How Much Real-World Extremism Does Online Hate Actually Cause?

While calls to censor hate speech and violent extremist content on social media platforms are common, there’s little evidence that online incitement leads to real-world radicalization. Ironically, such calls may actually galvanize extremists, who interpret hostile media coverage, commentary, and censorship policies as confirmation of their victimhood narratives and conspiratorial thinking.

A 2018 journal article entitled “Exposure to Extremist Online Content Could Lead to Violent Radicalization: A Systematic Review of Empirical Evidence” scanned the content of more than 5,000 previous studies, but found that only 11 included “tentative evidence that exposure to radical violent online material is associated with extremist online and offline attitudes, as well as the risk of committing political violence among white supremacist, neo-Nazi, and radical Islamist groups.” The authors acknowledged that they could not conduct a systematic meta-analysis “due to the heterogeneous and at times incomparable nature of the data.” To the extent generalizations were possible, the authors reported that “active seekers of violent radical material [appear] to be at higher risk of engaging in political violence as compared to passive seekers.” If that is the case, then preventing extremist content from being published on large-scale social-media platforms is unlikely to be highly effective, as it is primarily being consumed by those who already have committed to its message.

In 2013, the RAND corporation released a study that explored how Internet usage affected the radicalization process of 15 convicted violent extremists and terrorists. The researchers examined five hypotheses generated by a review of the existing literature:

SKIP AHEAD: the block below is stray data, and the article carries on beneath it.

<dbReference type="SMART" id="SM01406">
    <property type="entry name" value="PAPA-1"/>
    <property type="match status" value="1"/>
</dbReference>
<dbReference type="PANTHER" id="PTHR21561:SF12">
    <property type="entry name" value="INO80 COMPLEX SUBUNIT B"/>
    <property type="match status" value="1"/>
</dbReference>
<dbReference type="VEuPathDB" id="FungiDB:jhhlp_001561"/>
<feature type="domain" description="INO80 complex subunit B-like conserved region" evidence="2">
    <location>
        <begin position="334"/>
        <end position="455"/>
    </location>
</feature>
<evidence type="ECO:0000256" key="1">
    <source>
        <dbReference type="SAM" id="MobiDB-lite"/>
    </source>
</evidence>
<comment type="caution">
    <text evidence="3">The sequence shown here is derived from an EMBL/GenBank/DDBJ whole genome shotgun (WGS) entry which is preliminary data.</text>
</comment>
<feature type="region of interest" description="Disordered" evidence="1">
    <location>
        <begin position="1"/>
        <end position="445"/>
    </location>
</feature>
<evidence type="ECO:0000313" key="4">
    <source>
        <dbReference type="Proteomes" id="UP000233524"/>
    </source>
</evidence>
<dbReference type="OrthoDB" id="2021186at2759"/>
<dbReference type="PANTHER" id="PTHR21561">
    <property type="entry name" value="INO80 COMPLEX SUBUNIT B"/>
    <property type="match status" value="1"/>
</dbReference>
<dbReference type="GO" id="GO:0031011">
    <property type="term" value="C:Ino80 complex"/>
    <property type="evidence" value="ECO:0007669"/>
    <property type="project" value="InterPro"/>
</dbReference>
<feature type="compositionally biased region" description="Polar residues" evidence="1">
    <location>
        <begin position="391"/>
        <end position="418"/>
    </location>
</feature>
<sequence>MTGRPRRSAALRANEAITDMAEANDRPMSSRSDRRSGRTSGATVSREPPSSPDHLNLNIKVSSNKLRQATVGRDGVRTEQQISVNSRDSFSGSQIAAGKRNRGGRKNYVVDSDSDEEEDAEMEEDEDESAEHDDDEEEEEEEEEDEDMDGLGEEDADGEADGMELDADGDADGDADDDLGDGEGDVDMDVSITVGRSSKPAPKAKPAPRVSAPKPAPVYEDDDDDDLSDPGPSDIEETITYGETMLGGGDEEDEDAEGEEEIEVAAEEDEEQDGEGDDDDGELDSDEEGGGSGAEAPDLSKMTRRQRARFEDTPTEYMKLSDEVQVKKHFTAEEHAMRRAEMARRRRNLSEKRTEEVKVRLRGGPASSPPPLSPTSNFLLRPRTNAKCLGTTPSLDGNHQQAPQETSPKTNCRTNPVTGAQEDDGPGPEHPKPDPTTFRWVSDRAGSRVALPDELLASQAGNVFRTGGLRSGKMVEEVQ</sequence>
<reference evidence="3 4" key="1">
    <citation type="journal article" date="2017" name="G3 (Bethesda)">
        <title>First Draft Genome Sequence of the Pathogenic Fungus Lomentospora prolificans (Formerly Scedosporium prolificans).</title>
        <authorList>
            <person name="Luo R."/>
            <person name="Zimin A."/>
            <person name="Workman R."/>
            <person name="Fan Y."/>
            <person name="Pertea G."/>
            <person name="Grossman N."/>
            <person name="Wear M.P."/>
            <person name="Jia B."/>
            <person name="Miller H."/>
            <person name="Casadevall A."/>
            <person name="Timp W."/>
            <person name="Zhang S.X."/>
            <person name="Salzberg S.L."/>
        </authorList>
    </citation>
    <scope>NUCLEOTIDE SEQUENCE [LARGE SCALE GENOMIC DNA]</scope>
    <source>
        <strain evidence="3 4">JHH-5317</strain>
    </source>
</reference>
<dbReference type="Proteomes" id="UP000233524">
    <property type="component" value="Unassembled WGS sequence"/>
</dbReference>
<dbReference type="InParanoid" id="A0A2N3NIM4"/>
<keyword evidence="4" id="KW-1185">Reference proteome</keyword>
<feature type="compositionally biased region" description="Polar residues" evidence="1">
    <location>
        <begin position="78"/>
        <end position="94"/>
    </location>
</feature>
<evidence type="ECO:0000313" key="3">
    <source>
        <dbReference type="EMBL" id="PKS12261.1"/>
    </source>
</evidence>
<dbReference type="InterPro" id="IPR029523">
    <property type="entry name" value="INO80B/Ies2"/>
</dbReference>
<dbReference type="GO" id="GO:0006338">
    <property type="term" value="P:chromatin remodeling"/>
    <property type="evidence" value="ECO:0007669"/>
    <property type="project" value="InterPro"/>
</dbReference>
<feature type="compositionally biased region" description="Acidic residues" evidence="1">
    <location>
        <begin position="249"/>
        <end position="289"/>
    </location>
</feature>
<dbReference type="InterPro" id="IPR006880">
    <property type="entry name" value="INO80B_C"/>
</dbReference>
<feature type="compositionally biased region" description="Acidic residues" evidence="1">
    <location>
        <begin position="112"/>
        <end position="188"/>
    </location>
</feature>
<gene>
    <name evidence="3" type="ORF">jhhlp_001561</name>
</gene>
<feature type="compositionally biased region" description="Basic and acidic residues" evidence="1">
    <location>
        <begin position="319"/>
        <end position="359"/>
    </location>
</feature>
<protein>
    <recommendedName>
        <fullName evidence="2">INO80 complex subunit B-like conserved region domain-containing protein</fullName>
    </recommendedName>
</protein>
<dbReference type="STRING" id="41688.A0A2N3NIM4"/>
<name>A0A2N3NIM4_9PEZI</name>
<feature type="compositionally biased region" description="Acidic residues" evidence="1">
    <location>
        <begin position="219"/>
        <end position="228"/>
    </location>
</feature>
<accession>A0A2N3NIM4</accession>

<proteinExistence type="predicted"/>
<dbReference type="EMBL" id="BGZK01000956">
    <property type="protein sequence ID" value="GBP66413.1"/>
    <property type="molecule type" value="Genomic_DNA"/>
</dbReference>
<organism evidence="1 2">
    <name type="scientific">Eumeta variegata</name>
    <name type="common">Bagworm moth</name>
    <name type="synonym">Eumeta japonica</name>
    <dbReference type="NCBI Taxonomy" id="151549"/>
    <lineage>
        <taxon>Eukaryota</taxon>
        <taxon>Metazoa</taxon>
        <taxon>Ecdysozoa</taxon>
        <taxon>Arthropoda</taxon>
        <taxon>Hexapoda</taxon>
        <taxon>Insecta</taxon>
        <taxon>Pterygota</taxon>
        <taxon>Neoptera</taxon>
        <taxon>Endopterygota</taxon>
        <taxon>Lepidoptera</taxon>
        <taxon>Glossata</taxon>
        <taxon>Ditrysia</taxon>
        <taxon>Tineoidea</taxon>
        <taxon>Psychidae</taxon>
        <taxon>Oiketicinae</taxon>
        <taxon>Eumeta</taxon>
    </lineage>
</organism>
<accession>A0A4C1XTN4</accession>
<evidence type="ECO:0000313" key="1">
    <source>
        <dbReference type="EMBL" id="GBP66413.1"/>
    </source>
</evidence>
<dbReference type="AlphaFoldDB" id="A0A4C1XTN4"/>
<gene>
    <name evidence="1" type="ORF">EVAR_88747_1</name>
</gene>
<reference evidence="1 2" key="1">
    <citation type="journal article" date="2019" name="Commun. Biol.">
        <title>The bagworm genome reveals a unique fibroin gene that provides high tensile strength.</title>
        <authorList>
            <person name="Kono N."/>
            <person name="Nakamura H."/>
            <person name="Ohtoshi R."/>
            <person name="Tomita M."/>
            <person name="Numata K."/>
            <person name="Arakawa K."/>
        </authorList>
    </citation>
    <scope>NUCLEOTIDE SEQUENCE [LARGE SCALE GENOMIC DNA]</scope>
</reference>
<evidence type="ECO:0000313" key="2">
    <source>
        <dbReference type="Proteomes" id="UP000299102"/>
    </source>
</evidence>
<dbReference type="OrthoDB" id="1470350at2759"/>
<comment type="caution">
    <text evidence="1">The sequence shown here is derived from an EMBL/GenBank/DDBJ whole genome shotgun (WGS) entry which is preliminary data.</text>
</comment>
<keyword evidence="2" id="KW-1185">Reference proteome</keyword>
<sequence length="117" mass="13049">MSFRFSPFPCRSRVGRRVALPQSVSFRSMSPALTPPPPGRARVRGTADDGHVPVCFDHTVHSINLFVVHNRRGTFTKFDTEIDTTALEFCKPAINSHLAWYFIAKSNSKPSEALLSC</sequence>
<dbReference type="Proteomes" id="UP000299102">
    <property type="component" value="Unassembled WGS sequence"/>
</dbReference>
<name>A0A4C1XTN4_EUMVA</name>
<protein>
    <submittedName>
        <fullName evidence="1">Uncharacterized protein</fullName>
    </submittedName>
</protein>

1. The Internet creates more opportunities to become radicalized;
  2. The Internet acts as an “echo chamber,” in which individuals find their ideas supported and echoed by like-minded individuals;
  3. The Internet accelerates a pre-existing process of radicalization;
  4. The Internet allows radicalization to occur without physical contact; and
  5. The Internet increases opportunities for self-radicalization.

The researchers found that the Internet generally played a small role in the radicalization process of the individuals studied, though they did find support for the idea that the Internet may act as an echo chamber and enhance opportunities to become radicalized. However, the evidence did “not necessarily support the suggestion that the internet accelerates radicalization, nor that the internet allows radicalization to occur without physical contact, nor that the internet increases opportunities for self-radicalization, as in all the cases reviewed … the subjects had contact with other individuals, whether virtually or physically.”

The limited empirical evidence that exists on the role that online speech plays in the radicalization-to-violence journey suggests that people are primarily radicalized through experienced disaffectionface-to-face encounters, and offline relationships. Extremist propaganda alone does not turn individuals to violence, as other variables are at play.

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Author: HP McLovincraft

Seeker of rabbit holes. Pessimist. Libertine. Contrarian. Your huckleberry. Possibly true tales of sanity-blasting horror also known as abject reality. Prepare yourself. Veteran of a thousand psychic wars. I have seen the fnords. Deplatformed on Tumblr and Twitter.

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